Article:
The Internet, China, Porn and Hypocrisy

Interesting to read Sean’s blog on Friday discussing Senator Conroy’s plan to filter porn via Australia’s ISP’s, and then to read about the outrage when it was discovered that China had censored the Internet to the international media at the Beijing Olympics.

For the few people who may not have heard the story, the IOC had arranged for the visiting foreign media to be given unlimited Internet access during the games. However China has censored the net, including sites that relate to human rights abuses.
update: It seems that due to pressure from the IOC and the international community China has since provided slightly more open Internet access to the visiting media.

The media had several reports of officials and government members decrying China’s Internet censorship, and the SMH editorial called for action:

The Australian Government, meanwhile, should carpet the Chinese ambassador, telling him plainly that internet bans and spying are an unacceptable breach of faith, …

Oh, the hypocrisy, is it just me or do others dislike hypocrites? People who say they would never do X then turn around and go and do X. People who criticise others for acting in a certain way, then go and act the same way themselves. How can this country, at least some of it’s political leaders, condemn China for censoring the Internet when they are planning on doing similar?

I don’t condone China’s attitude to Internet censorship, and I also don’t condone my own countries plans for censoring porn on the net. Like many other people, I believe in self censorship, I believe it’s the responsibility of parents to restrict what their children see. We don’t need a ‘big brother’ totalitarian government telling us what we can or can’t see and read on the internet or elsewhere.

Filtering is unworkable anyway, there are usually ways around it and these ways are often discovered by the young children the filter is supposed to protect in the first place. Classic example was the filtering software the Government made available for PCs a while back, that some 16 year old boy cracked within 30 minutes.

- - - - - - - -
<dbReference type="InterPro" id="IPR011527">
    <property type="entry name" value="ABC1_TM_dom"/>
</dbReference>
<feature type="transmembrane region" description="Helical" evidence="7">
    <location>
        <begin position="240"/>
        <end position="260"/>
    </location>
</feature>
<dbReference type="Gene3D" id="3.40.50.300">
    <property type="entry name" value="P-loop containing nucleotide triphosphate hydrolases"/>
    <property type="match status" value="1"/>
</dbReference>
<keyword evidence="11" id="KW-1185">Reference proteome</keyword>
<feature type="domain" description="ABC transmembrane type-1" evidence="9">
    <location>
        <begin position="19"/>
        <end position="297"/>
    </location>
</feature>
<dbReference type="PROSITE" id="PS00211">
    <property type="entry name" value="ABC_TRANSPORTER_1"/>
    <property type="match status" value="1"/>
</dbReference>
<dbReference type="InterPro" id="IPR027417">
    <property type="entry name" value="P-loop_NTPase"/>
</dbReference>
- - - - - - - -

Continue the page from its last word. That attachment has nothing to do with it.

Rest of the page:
Similarly when the government banned internet gambling sites being hosted in Australia, all it did was drive all the money overseas. Similar to the ban on selling X-rated material in Australia except in the Territories, again all this did was to drive all the money to a few mega-shops in NT and ACT.

So when will the government realise that banning all these things is just a waste of time, money and effort? That by trying to prevent a few people seeing things they probably shouldn’t, the rest of society has to suffer. Yes, there are certain things that should be controlled, such as child and violent pornography, and we already have sufficient laws to control these.

Do we need the government to filter our Internet access even further, and are they being hypocritical condemning China for their censorship?

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3 Comments

Filed under China, hypocrisy, internet censorship, porn

3 responses to “The Internet, China, Porn and Hypocrisy

  1. I like it when people find a post interesting (not exactly what you meant but I am compliment farming) . Yes it’s laughable isn’t it. I will be boycotting the olympics. If our athletes don’t have the stremgth of character thn I am not going to support them.

    What’s four years of a middle class Australians life when compared to the destruction of your ancestral home and your livelihood.

  2. Sean, I did find your article interesting as also the follow up post of yours on this subject. The censorship of porn is a subject that has bemused and interested me for a long time.

    I won’t be boycotting the Olympics per-se but I don’t have much interest in them this time, and probably won’t specifically be watching any. Though with the blanket media coverage of these events it’s very hard to ignore them completely.

  3. I have just read about this and am outraged! If Australia goes down this path, the precedent will be set for other western liberal democracies to follow suit.
    I would fear even more for freedoms in “Big Brother” Britain, and elsewhere.

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